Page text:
In the process, it can save not only your tomato and pepper plants, but many of the other vegetable plants they feed on as well.

Attracting Beneficial Insects – How To Plant Marigolds With Tomatoes

Marigolds attract a long list of beneficial insects to the garden with their pungent foliage and colorful blooms. That list includes honey bees, butterflies, moths and most importantly, wasps.

Why are wasps so important for tomatoes? Believe it or not, the paper wasp is one of the best pollinators of tomato plants. In addition, parasitic wasps are also beneficial to tomatoes because they are one of the few insects that can help control tomato hornworms.

Tomato hornworms can decimate a tomato plant and crop quickly. Not only do they strip plants of foliage seemingly overnight, they will also drill right into your tomatoes on the vine.

But parasitic wasps can help fight hornworms naturally. For starters, they lay their eggs on the back of hornworms. When they do, the young larvae hatches, feeds on the hornworm, and it eventually dies.

But not only do marigolds help bring in the wasps that help control hornworms, their pungent smell is also offensive to hornworms, and it helps keep them out of your tomato patch right from the start!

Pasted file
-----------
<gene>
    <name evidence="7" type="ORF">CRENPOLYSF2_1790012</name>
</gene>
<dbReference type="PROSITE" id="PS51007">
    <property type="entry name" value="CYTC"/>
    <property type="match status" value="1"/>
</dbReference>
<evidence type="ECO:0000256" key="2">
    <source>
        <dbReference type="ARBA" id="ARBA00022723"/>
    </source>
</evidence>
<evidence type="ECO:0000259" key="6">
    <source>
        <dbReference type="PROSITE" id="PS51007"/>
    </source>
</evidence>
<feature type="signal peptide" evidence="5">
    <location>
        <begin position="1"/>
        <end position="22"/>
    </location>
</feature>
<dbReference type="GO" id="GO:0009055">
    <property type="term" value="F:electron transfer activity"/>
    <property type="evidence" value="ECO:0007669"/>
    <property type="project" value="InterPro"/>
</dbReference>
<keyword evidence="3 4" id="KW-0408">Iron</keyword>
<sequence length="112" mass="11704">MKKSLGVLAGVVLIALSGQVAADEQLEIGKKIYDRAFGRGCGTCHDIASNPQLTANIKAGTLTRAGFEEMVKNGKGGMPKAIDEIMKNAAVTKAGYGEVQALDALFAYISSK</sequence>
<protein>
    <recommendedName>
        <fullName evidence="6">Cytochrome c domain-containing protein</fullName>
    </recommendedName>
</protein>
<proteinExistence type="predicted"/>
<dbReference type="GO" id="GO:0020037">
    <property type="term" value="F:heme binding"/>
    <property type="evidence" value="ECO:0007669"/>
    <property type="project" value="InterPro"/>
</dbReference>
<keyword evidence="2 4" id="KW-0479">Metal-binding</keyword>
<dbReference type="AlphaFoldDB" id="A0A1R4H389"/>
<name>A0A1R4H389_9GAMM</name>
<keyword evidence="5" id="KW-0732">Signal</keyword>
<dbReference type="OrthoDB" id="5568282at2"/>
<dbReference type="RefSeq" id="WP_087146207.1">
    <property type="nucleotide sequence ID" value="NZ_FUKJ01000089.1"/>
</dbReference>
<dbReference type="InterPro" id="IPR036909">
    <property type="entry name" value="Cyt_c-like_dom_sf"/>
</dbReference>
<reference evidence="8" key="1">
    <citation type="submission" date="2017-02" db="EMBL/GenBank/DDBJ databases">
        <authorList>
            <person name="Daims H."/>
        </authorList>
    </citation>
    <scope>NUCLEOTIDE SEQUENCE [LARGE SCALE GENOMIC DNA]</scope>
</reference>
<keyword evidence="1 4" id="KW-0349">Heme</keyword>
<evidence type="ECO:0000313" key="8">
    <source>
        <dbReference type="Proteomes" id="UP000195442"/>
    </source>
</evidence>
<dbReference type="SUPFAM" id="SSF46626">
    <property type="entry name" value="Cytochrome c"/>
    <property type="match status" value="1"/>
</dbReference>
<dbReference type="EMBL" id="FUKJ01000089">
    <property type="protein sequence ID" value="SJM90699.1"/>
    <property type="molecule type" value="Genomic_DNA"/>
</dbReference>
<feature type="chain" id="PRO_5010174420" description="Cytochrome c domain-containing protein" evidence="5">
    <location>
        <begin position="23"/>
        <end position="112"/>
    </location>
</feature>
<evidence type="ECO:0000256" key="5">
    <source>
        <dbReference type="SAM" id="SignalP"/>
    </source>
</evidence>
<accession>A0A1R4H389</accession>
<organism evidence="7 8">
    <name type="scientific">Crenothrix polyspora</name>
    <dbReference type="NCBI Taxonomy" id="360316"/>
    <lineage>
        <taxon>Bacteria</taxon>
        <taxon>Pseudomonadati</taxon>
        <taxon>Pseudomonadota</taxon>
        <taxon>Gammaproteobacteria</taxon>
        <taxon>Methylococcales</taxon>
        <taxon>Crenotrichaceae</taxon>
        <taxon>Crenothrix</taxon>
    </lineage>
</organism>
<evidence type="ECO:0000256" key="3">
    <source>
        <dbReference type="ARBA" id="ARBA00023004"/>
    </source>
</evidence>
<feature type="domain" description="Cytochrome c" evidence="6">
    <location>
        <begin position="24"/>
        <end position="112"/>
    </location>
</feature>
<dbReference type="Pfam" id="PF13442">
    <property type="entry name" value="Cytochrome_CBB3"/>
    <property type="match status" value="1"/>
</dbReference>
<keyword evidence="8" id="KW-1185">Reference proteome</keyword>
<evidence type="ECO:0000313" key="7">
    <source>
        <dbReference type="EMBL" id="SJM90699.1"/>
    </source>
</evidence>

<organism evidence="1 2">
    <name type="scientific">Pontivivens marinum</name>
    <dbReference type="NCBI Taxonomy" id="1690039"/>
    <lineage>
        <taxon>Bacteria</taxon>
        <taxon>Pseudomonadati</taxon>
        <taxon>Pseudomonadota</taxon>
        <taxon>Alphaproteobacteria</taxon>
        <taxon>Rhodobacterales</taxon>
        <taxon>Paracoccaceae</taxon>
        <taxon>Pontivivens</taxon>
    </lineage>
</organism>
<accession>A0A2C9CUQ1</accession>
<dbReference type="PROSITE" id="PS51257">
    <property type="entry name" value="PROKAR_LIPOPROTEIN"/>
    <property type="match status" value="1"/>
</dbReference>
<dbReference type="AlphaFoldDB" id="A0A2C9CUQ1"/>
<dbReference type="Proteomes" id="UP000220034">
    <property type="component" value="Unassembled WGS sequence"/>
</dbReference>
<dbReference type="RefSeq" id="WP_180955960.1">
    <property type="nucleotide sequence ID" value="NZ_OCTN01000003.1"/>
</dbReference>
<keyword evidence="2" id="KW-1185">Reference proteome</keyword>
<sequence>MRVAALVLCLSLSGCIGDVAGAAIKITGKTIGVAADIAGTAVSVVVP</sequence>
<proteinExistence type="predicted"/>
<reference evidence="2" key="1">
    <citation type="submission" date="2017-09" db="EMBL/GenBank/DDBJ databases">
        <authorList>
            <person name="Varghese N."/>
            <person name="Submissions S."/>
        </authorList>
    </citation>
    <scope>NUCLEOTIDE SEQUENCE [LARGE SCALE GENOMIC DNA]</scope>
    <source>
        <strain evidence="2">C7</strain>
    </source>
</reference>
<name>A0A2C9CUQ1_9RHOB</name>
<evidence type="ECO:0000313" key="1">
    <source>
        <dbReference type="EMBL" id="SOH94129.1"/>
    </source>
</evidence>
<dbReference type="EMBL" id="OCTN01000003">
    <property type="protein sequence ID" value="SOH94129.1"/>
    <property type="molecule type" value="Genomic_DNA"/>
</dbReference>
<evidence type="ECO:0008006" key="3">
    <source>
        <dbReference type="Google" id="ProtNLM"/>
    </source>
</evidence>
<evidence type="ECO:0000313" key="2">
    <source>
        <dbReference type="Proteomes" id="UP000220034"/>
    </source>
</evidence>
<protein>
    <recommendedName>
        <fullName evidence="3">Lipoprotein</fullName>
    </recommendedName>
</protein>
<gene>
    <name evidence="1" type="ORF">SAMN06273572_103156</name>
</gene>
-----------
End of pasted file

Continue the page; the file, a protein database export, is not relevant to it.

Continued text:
Marigolds Deter Other Common Tomato Pests Too – How To Plant Marigolds With Tomatoes

Marigolds can protect your garden from far more than just the dreaded tomato hornworm. Their smelly blooms and foliage also help repel and protect against squash bugs, cabbage worms and aphids as well.

As if that wasn’t enough, many common animal visitors to the garden are not exactly fond of marigolds either. That list includes rabbits, squirrels, chipmunks, groundhogs, raccoon and even deer. Talk about a blooming plant that can protect like no other!

Where To Plant Marigolds – How To Plant Marigolds With Tomatoes

So where are the best places and locations to plant marigolds in the garden. The short answer is anywhere and everywhere! After all, they do provide amazing color wherever they grow.

But when it comes to protecting tomatoes, the closer you can grow marigolds to your tomato plants, the better. For traditional garden plantings, that means planting right in the same row.

protecting the garden with flowers
Pom Pom marigolds and other varieties like the Inca II are wonderful for a big splash of color in the garden. They also help protect it from pests as well!

We now sow marigold seeds right in the same growing rows as our tomato plants on the same day we plant our tomatoes. The soil at this point is warm, and the seeds will germinate, grow, and begin to protect fast.

For our row plantings, we sow 8 to 12 seeds about 12″ inches around the circumference of each plant. As they sprout we thin to 4 to 5 plants around each tomato.